Hate the mindset

Another blast shocked Pakistan last weekend. This time it was the Gulshan-e-Iqbal Park in Iqbal Town, Lahore.

76 were killed and hundreds injured, mostly women and children.

It was Easter Sunday and the apparent target were Christians, mostly Muslims were killed in the explosion.

After the APS attack in Peshawar, we said ‘never again’ but nothing seems to stop these attacks from happening. What are we doing wrong?

Extremist groups were supported to fight in Afghanistan and India in the past and Pakistan is dealing with its repercussions.

The country is already in a state of war, with operation Zarb-e-Azb in progress, the fear instilled in the hearts of people never leaves

“Until all state support is stopped and playing favourites amongst extremist groups is ended, they won’t see any change,” Ahmed Rashid, veteran journalist and bestselling author, told DNA.

The country is already in a state of war, with operation Zarb-e-Azb in progress, the fear instilled in the hearts of people never leaves.

“As a nation, we have to be ready to face anything,” said Dr Mohammad Iqbal, SP Iqbal Town, while talking to DNA.

“We do not have any equipment capable of stopping a suicide bomber.” He thinks it is the mindset that needs to be fought. “Once a religious extremist is born we cannot stop him. We need madrassa reforms along with curtailing religious extremism”, he added.

Reforms

Madrassa reforms were mandated in the National Action Plan in 2014 after the massacre at APS. Some unregistered madrassas were closed down under NAP. Some seminaries were declared suspicious and others were thought to be involved in illicit activities and the registration process was supposed to be completed by now.

Punjab completed mapping of only 13,782 seminaries in the province. Sindh and Balochistan completed only 60 per cent of the exercise, according to reports in January.

“After the Qadri protestors incident, I feel NAP has failed”, said Tahir Ashrafi, Chairman of Pakistan Ulema Council, while talking to DNA.

He is the view that people who conduct such barbaric acts of killing and display illiteracy by damaging state property shouldn’t be considered Muslims, let alone human beings.

Expressing grief over the Lahore blast and disgust at the Qadri protest, he said, “These acts fuel extremist support and should be banned by the government. Uneducated men are influenced by these acts, thinking that they are following the will of the Holy Prophet (PBUH)”.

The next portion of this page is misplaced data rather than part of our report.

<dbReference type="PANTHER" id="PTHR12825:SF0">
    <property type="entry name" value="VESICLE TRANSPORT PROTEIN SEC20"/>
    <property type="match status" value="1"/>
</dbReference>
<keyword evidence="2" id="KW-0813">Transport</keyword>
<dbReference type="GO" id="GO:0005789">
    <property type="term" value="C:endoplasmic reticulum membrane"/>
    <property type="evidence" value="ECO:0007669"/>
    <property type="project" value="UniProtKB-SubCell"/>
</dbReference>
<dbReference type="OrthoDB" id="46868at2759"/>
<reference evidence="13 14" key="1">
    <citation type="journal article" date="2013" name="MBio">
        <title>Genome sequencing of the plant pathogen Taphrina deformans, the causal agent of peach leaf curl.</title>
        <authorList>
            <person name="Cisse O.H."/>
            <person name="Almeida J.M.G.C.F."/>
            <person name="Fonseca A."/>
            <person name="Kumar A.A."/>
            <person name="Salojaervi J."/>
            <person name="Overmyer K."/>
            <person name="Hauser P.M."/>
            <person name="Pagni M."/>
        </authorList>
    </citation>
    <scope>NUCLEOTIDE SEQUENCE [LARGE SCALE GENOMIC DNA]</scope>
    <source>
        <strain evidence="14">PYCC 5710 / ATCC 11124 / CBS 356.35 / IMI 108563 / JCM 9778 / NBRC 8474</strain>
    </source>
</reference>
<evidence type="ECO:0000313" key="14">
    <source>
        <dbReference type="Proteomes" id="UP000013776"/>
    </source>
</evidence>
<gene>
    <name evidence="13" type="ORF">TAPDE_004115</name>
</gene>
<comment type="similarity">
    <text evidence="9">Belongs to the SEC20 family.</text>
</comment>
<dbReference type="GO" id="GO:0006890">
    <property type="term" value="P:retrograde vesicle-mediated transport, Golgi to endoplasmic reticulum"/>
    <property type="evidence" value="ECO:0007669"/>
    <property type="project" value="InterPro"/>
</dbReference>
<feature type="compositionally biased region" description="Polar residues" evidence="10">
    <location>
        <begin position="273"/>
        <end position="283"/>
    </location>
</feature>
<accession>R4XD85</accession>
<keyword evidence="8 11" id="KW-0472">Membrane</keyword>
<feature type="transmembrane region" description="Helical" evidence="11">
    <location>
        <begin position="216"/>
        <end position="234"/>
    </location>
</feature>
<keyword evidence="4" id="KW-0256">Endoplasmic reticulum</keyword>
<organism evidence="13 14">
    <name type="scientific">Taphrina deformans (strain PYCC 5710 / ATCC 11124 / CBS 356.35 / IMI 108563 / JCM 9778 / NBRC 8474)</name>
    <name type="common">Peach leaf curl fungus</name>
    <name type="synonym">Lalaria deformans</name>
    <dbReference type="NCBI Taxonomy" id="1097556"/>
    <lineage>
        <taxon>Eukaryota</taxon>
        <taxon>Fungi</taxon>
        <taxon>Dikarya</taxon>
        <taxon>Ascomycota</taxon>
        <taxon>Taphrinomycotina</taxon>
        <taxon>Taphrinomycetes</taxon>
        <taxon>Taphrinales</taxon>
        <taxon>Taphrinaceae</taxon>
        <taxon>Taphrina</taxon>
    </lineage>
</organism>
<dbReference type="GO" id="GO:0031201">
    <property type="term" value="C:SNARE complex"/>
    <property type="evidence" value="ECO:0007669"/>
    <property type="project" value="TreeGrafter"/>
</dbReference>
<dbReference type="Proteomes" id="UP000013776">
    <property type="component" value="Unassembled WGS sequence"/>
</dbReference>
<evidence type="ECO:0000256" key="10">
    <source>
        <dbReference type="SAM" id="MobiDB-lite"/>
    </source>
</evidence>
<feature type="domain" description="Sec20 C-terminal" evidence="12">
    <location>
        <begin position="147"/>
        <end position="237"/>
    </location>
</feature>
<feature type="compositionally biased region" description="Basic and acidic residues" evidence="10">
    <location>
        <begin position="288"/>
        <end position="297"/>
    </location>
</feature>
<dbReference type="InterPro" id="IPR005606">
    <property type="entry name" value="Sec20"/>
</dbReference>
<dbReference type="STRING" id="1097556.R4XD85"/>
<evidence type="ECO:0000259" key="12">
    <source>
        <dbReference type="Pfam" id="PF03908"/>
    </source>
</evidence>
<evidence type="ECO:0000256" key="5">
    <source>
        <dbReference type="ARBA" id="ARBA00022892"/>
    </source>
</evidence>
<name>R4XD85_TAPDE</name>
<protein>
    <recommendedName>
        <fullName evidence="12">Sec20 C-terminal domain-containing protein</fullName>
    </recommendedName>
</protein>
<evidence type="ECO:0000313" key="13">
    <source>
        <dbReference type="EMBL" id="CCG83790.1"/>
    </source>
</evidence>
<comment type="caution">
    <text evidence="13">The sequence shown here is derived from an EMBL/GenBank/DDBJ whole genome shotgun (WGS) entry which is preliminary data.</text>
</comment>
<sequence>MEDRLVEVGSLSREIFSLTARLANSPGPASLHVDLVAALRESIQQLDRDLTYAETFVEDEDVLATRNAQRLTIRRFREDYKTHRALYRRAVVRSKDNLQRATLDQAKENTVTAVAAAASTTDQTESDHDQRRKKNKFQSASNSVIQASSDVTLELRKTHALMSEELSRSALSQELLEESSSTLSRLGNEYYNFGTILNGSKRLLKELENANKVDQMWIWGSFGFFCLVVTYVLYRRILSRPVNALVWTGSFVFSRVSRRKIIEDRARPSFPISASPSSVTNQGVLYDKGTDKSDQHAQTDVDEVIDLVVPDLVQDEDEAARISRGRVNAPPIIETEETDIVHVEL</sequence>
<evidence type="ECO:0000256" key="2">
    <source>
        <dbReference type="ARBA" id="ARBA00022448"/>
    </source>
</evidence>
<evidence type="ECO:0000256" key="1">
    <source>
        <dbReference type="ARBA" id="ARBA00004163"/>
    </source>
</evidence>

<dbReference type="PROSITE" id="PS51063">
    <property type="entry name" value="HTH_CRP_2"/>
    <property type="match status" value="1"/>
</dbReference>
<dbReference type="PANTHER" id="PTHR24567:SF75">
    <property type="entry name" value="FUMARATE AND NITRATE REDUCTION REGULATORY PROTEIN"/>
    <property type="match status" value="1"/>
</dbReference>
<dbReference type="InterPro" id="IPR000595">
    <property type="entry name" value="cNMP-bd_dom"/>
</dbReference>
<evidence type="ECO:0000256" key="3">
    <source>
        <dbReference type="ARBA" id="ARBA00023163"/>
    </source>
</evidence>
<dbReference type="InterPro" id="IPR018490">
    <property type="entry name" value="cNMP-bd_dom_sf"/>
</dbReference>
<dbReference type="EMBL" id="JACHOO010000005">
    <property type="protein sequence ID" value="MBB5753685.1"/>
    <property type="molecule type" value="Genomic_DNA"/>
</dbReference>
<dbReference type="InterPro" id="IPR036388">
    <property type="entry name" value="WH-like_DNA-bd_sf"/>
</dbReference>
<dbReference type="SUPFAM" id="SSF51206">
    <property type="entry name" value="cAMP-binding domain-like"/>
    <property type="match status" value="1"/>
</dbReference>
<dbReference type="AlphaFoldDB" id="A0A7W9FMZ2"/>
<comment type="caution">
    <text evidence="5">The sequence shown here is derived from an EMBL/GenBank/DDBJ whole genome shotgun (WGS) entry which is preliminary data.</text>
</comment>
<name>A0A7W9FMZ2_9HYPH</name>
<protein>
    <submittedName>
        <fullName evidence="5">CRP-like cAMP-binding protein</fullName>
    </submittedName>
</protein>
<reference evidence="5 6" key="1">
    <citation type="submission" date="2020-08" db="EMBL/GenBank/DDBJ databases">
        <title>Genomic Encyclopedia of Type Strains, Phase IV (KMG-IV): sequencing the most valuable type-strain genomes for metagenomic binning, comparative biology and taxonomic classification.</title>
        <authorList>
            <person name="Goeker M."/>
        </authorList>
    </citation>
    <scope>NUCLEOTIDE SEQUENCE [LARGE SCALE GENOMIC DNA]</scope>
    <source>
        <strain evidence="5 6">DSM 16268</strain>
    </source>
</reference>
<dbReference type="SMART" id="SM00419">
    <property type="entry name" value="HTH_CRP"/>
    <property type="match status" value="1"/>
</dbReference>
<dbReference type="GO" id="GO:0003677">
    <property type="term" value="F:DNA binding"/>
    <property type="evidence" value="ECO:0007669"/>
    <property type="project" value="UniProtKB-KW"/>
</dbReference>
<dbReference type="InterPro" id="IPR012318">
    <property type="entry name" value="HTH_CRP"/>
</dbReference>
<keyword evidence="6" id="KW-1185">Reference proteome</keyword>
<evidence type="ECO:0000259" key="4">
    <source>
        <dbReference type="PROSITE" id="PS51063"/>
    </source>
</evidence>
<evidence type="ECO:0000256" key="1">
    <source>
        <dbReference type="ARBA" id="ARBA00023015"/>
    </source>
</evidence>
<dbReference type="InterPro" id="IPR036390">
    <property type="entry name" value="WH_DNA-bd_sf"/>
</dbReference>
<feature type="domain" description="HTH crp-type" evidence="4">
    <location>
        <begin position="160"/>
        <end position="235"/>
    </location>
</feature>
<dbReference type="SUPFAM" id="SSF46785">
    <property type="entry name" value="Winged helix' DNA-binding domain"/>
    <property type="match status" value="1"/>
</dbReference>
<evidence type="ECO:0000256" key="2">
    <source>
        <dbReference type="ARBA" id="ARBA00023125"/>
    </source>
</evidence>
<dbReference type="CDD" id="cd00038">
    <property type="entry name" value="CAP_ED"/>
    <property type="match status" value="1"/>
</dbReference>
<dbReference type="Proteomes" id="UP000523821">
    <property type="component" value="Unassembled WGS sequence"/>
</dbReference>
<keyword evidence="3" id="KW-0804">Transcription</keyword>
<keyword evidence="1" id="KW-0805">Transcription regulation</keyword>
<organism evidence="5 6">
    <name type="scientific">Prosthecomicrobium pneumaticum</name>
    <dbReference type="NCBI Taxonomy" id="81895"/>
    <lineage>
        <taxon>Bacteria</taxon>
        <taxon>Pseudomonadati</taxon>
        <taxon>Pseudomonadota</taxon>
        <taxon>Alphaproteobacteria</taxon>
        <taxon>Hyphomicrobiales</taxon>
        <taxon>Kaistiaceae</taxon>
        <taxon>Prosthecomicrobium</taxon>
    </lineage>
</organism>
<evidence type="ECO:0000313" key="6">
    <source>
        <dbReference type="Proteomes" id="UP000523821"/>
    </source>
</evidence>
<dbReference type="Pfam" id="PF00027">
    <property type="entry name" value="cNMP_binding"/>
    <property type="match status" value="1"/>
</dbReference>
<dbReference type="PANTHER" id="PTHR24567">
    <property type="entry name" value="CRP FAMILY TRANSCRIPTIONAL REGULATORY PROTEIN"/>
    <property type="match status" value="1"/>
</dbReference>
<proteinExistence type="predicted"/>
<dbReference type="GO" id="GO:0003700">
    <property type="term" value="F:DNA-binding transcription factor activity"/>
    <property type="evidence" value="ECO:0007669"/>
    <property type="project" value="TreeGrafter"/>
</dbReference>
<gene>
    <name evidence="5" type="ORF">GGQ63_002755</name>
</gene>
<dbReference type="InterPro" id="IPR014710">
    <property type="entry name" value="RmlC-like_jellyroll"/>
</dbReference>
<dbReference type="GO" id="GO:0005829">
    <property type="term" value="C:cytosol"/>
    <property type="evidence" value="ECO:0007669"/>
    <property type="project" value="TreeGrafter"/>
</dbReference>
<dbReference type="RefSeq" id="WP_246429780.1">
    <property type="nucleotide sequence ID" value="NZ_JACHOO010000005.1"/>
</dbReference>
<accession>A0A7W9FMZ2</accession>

The country needs another war but this time against such an extremist ideology, he added.

Pakistan has one of the lowest literacy rates in Asia (55 per cent). It stands at the 160th position in the world.

“Lack of educational disciple and the unattended madrassa system, which gives out improper education by misinterpreting Islam, is certainly a reason for such causalities,” Ahmed Rashid said.

There is a need to improve the country’s security, so along with investment on various infrastructural projects, some more time and money needs to be invested in education, especially the curriculum needs revision.

Lack of educational disciple and the unattended madrassa system, which gives out improper education by misinterpreting Islam, is certainly a reason for such causalities

“More investment in education with a dedicated core of people willing to teach youngsters is needed. Their salaries should increase, which will increase professionalism. Being an educationist is something people should be proud. Sadly that’s not the case in Pakistan”, Rashid lamented.

Ashrafi, on the other hand, said social media, as well as mainstream media, play a large role in changing the youth’s mind. These platforms should be targeted by the government to make them hate extremism and go on the right path.


Originally published in Pakistan Today 

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4 thoughts on “Hate the mindset

  1. Karan Tripathi says:

    Hey Annam,

    I’m Karan and I’m an interning journalist at Outlook Magazine, India. I’m also pursuing a degree in Law and Humanities. I’ve started a project called The Dialogue which is a digital platform for South Asian Cultural Exchange through literature. I already have a a bunch of committed and talented people involved in this project from Sri Lanka, Nepal and Bangladesh. I’ve been searching for some good writers in Pakistan, and I must say, I liked your narratives. So if you’re interested in joining the project, kindly let me know.

    Like

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